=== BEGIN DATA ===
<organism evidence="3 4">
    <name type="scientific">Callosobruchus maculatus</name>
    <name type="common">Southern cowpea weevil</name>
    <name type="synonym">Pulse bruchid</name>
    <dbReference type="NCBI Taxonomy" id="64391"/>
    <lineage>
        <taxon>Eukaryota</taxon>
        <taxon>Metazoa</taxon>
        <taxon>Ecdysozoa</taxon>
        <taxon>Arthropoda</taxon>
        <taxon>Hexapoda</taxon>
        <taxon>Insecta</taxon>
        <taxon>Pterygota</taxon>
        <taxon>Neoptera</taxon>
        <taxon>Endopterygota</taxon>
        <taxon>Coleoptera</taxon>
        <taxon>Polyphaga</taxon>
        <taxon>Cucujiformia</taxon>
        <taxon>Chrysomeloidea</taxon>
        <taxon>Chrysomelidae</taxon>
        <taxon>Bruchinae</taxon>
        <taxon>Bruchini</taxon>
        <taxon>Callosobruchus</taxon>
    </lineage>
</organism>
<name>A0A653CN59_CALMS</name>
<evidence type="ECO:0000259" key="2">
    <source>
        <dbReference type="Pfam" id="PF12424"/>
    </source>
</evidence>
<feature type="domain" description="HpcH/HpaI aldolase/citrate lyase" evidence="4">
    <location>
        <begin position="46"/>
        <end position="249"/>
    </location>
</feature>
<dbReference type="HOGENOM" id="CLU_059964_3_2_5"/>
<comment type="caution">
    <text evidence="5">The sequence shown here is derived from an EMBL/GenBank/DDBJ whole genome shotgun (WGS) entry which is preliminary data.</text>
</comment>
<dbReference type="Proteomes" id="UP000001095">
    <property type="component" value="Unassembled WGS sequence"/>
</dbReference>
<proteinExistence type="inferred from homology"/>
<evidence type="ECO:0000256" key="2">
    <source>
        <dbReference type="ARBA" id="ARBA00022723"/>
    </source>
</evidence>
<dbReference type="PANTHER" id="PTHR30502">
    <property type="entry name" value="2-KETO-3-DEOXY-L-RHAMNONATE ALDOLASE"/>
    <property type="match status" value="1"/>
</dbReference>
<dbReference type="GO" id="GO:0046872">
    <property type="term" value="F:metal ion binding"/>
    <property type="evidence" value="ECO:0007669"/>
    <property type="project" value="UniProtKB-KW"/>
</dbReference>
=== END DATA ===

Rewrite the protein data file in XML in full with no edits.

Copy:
<organism evidence="3 4">
    <name type="scientific">Callosobruchus maculatus</name>
    <name type="common">Southern cowpea weevil</name>
    <name type="synonym">Pulse bruchid</name>
    <dbReference type="NCBI Taxonomy" id="64391"/>
    <lineage>
        <taxon>Eukaryota</taxon>
        <taxon>Metazoa</taxon>
        <taxon>Ecdysozoa</taxon>
        <taxon>Arthropoda</taxon>
        <taxon>Hexapoda</taxon>
        <taxon>Insecta</taxon>
        <taxon>Pterygota</taxon>
        <taxon>Neoptera</taxon>
        <taxon>Endopterygota</taxon>
        <taxon>Coleoptera</taxon>
        <taxon>Polyphaga</taxon>
        <taxon>Cucujiformia</taxon>
        <taxon>Chrysomeloidea</taxon>
        <taxon>Chrysomelidae</taxon>
        <taxon>Bruchinae</taxon>
        <taxon>Bruchini</taxon>
        <taxon>Callosobruchus</taxon>
    </lineage>
</organism>
<name>A0A653CN59_CALMS</name>
<evidence type="ECO:0000259" key="2">
    <source>
        <dbReference type="Pfam" id="PF12424"/>
    </source>
</evidence>
<feature type="domain" description="HpcH/HpaI aldolase/citrate lyase" evidence="4">
    <location>
        <begin position="46"/>
        <end position="249"/>
    </location>
</feature>
<dbReference type="HOGENOM" id="CLU_059964_3_2_5"/>
<comment type="caution">
    <text evidence="5">The sequence shown here is derived from an EMBL/GenBank/DDBJ whole genome shotgun (WGS) entry which is preliminary data.</text>
</comment>
<dbReference type="Proteomes" id="UP000001095">
    <property type="component" value="Unassembled WGS sequence"/>
</dbReference>
<proteinExistence type="inferred from homology"/>
<evidence type="ECO:0000256" key="2">
    <source>
        <dbReference type="ARBA" id="ARBA00022723"/>
    </source>
</evidence>
<dbReference type="PANTHER" id="PTHR30502">
    <property type="entry name" value="2-KETO-3-DEOXY-L-RHAMNONATE ALDOLASE"/>
    <property type="match status" value="1"/>
</dbReference>
<dbReference type="GO" id="GO:0046872">
    <property type="term" value="F:metal ion binding"/>
    <property type="evidence" value="ECO:0007669"/>
    <property type="project" value="UniProtKB-KW"/>
</dbReference>